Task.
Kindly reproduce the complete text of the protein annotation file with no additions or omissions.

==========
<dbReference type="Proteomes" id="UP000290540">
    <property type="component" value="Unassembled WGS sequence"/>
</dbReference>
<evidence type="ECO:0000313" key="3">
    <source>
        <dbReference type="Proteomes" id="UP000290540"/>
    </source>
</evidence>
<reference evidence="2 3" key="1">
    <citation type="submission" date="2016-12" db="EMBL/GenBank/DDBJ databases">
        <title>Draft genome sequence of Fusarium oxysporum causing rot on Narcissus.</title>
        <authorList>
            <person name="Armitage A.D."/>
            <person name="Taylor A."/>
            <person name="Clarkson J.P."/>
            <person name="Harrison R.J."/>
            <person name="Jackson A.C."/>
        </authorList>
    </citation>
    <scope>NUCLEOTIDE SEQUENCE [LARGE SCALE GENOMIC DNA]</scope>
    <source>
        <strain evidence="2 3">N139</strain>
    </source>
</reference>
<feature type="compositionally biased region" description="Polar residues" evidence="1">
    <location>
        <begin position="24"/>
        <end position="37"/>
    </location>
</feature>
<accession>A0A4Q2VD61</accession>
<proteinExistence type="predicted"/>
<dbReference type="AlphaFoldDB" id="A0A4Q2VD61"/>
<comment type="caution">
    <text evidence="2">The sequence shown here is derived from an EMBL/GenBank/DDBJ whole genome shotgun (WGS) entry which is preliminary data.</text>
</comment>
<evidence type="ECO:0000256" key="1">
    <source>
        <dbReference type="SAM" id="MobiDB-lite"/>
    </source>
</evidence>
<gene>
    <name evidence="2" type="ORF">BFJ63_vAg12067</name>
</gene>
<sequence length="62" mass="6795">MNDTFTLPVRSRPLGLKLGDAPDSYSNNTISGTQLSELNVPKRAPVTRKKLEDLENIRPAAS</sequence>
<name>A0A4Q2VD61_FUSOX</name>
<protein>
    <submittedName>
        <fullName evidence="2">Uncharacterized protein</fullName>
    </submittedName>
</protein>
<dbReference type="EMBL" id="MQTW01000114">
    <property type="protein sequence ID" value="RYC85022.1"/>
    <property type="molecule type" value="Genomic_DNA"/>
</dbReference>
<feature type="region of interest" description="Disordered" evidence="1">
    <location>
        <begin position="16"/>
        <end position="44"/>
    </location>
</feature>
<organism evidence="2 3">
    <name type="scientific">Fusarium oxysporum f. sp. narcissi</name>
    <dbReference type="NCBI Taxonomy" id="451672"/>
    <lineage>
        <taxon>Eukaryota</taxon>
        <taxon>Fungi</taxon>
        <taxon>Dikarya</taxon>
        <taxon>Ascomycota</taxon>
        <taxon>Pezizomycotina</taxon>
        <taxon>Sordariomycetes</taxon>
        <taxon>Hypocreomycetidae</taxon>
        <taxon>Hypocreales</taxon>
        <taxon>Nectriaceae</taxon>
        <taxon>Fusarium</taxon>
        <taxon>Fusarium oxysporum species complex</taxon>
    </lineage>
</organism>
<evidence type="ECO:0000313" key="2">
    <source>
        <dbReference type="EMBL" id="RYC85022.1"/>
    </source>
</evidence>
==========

<dbReference type="Proteomes" id="UP000290540">
    <property type="component" value="Unassembled WGS sequence"/>
</dbReference>
<evidence type="ECO:0000313" key="3">
    <source>
        <dbReference type="Proteomes" id="UP000290540"/>
    </source>
</evidence>
<reference evidence="2 3" key="1">
    <citation type="submission" date="2016-12" db="EMBL/GenBank/DDBJ databases">
        <title>Draft genome sequence of Fusarium oxysporum causing rot on Narcissus.</title>
        <authorList>
            <person name="Armitage A.D."/>
            <person name="Taylor A."/>
            <person name="Clarkson J.P."/>
            <person name="Harrison R.J."/>
            <person name="Jackson A.C."/>
        </authorList>
    </citation>
    <scope>NUCLEOTIDE SEQUENCE [LARGE SCALE GENOMIC DNA]</scope>
    <source>
        <strain evidence="2 3">N139</strain>
    </source>
</reference>
<feature type="compositionally biased region" description="Polar residues" evidence="1">
    <location>
        <begin position="24"/>
        <end position="37"/>
    </location>
</feature>
<accession>A0A4Q2VD61</accession>
<proteinExistence type="predicted"/>
<dbReference type="AlphaFoldDB" id="A0A4Q2VD61"/>
<comment type="caution">
    <text evidence="2">The sequence shown here is derived from an EMBL/GenBank/DDBJ whole genome shotgun (WGS) entry which is preliminary data.</text>
</comment>
<evidence type="ECO:0000256" key="1">
    <source>
        <dbReference type="SAM" id="MobiDB-lite"/>
    </source>
</evidence>
<gene>
    <name evidence="2" type="ORF">BFJ63_vAg12067</name>
</gene>
<sequence length="62" mass="6795">MNDTFTLPVRSRPLGLKLGDAPDSYSNNTISGTQLSELNVPKRAPVTRKKLEDLENIRPAAS</sequence>
<name>A0A4Q2VD61_FUSOX</name>
<protein>
    <submittedName>
        <fullName evidence="2">Uncharacterized protein</fullName>
    </submittedName>
</protein>
<dbReference type="EMBL" id="MQTW01000114">
    <property type="protein sequence ID" value="RYC85022.1"/>
    <property type="molecule type" value="Genomic_DNA"/>
</dbReference>
<feature type="region of interest" description="Disordered" evidence="1">
    <location>
        <begin position="16"/>
        <end position="44"/>
    </location>
</feature>
<organism evidence="2 3">
    <name type="scientific">Fusarium oxysporum f. sp. narcissi</name>
    <dbReference type="NCBI Taxonomy" id="451672"/>
    <lineage>
        <taxon>Eukaryota</taxon>
        <taxon>Fungi</taxon>
        <taxon>Dikarya</taxon>
        <taxon>Ascomycota</taxon>
        <taxon>Pezizomycotina</taxon>
        <taxon>Sordariomycetes</taxon>
        <taxon>Hypocreomycetidae</taxon>
        <taxon>Hypocreales</taxon>
        <taxon>Nectriaceae</taxon>
        <taxon>Fusarium</taxon>
        <taxon>Fusarium oxysporum species complex</taxon>
    </lineage>
</organism>
<evidence type="ECO:0000313" key="2">
    <source>
        <dbReference type="EMBL" id="RYC85022.1"/>
    </source>
</evidence>